Simple answers are always appealing, which is why many people are placing the blame for our region’s current worker shortage on the enhanced federal unemployment benefits that remain in effect in most parts of the country, including Minnesota.
For a small number of workers, the benefits may be a factor, but they are just one of many that are going into the calculations of individuals and families as they weigh the future in what we hope is soon a post-pandemic Minnesota.
It’s worth remembering that our region faced an acute worker shortage even before the pandemic. Exactly three years ago, in an editorial titled “Workforce woes,” we wrote about two issues that were contributing to the problem: the region’s aging workforce and the lack of childcare. The pandemic didn’t slow the aging of our workforce. In fact, it likely prompted more people to retire early. And the childcare industry was hit hard, including in our area, by the pandemic. In other words, both of these factors are, if anything, posing even greater challenges to the area’s workforce than they were before the pandemic.
Details from the April jobs report, nationally, suggest that lack of childcare remains a major issue. Of the 266,000 new jobs reported last month, virtually all went to men, which suggests that, at least in two-parent families, women are choosing to remain at home with kids. That’s not a surprise. With many schools elsewhere in the country still shifting back-and-forth between distance learning, hybrid-learning, and in-person classes, families are facing considerable uncertainty. If the enhanced unemployment benefit means families can delay sending both parents back into the workforce a few months longer, without causing serious stress, then they are achieving exactly their intended goal.
If unemployment benefits were really the primary issue, we would only find worker shortages at the lower end of the pay scale. Someone who is in a profession or trade that pays in excess of $60,000 a year is unlikely to give up that level of compensation for an enhanced federal benefit that will amount to no more than $11,700 this year, since the benefits are only slated to go through September. Yet employers are reporting an inability to find workers at virtually all levels, including for jobs paying well over $100,000 a year.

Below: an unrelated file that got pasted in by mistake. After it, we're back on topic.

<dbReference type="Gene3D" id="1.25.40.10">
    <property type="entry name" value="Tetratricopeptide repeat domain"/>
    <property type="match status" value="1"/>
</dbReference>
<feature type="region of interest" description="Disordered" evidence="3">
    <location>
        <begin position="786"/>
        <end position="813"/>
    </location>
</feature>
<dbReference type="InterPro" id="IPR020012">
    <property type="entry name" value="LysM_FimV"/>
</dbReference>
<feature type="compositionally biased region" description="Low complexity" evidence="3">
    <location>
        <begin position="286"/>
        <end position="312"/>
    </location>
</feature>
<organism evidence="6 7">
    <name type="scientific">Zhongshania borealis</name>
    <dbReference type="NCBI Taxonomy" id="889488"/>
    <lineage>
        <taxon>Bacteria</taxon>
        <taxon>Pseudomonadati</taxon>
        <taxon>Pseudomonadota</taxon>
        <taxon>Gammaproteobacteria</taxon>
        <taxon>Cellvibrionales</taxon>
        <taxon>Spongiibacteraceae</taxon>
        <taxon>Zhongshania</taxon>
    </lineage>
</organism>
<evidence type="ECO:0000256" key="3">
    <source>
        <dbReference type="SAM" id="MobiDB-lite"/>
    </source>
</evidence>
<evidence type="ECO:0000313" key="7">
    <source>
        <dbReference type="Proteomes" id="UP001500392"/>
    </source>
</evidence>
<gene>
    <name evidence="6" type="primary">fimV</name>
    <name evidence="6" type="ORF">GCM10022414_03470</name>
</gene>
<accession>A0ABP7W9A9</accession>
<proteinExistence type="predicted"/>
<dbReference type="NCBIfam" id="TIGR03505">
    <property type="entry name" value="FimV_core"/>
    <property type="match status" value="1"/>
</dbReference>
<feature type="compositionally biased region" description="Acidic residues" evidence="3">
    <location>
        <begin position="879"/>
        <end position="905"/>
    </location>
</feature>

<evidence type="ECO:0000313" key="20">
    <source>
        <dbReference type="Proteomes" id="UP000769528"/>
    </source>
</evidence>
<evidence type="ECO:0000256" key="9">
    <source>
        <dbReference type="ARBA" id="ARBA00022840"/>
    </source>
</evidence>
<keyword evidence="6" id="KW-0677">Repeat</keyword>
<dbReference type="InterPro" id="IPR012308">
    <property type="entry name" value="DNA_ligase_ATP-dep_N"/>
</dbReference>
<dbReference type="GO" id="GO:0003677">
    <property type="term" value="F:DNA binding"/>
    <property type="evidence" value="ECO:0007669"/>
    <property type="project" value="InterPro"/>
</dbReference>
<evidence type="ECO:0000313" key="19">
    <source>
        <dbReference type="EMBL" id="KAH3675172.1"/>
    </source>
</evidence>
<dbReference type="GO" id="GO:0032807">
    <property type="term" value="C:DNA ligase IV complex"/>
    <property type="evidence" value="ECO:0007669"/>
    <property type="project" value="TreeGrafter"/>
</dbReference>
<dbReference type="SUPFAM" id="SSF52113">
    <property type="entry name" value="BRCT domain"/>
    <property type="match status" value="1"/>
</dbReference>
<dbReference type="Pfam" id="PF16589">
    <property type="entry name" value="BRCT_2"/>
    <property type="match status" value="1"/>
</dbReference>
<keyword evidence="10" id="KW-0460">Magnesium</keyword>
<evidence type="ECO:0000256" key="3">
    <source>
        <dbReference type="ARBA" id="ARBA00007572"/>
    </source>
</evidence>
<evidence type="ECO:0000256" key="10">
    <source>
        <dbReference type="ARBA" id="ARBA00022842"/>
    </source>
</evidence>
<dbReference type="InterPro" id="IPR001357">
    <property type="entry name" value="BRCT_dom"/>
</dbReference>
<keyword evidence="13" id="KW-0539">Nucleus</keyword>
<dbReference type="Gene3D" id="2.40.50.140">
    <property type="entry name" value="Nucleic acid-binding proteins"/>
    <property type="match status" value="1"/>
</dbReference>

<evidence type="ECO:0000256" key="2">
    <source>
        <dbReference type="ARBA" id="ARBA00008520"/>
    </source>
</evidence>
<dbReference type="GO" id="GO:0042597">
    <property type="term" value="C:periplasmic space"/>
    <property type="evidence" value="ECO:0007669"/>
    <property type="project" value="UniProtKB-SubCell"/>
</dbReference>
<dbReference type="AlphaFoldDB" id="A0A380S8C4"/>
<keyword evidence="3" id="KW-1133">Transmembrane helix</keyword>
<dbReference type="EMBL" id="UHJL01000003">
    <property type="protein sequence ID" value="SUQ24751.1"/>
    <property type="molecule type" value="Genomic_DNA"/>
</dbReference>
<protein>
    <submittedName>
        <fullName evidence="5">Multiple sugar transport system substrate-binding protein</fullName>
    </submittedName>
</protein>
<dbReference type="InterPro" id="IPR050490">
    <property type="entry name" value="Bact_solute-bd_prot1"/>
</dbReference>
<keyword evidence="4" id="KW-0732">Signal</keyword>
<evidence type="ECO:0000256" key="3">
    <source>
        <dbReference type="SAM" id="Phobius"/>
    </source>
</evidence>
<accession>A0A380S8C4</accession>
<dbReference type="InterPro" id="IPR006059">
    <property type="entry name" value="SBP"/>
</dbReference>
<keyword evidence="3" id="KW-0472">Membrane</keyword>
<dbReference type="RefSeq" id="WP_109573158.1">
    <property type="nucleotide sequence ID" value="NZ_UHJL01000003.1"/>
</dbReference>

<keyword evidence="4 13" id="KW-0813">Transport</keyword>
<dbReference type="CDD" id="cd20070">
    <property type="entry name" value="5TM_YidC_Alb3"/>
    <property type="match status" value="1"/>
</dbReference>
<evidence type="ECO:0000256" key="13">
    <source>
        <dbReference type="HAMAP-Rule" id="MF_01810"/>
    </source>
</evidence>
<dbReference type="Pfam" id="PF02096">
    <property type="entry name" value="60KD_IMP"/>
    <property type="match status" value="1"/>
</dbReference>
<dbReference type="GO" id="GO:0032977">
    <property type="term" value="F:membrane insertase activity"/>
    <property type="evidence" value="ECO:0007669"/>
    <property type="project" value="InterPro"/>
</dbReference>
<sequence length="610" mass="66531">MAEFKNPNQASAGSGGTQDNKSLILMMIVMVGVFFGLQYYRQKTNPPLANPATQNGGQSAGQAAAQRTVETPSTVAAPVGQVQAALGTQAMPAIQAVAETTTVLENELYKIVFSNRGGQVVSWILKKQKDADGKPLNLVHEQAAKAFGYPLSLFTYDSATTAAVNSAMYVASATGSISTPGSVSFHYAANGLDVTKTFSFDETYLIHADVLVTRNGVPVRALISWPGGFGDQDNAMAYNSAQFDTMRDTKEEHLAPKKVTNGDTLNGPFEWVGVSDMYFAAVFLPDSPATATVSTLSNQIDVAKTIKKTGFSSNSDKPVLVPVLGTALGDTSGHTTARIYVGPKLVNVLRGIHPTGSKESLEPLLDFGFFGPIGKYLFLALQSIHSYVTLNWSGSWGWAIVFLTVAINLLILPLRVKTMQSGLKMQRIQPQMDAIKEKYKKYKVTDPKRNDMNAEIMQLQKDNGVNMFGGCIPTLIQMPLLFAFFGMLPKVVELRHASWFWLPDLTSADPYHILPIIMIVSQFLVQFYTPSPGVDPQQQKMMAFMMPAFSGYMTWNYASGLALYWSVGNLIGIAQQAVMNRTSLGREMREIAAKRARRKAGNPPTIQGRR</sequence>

We always knew there would be a worker shortage in the U.S. when the baby boom hit the exit from the workforce, and for some boomers, the pandemic was the shove they needed to call it quits. Now that the economy is ready to ramp back up, their absence from the job market is being felt.
The disappearance of baby boomers from the workforce is coming at the same time that the U.S. has tightened its rules and limits on immigration, which used to be a significant factor in maintaining the workforce in the U.S. And that tightening comes amid the backdrop of a declining birth rate in the U.S. It’s now so low that more people die in the U.S. each year than are born, something that is unprecedented since European settlement here. If you think the worker shortage is bad today, just wait. It will be much, much worse in the future.
The impacts to the economy are already significant. Most economists expect strong economic growth this year, because most of the economic indicators are pointing that way. But if businesses don’t have the workforce, much of that expansion could be stalled.
The bottom line here is that our employment situation and our prospects for economic recovery are connected. While the U.S. has most of the pieces in place for a strong post-pandemic recovery, the shrinking workforce could pose one of the biggest challenges. It would be nice if cutting off enhanced federal unemployment benefits would prompt more Americans to re-enter the workforce. Unfortunately, our workforce challenges, both here at home and across the country, are a lot more systemic and challenging than that.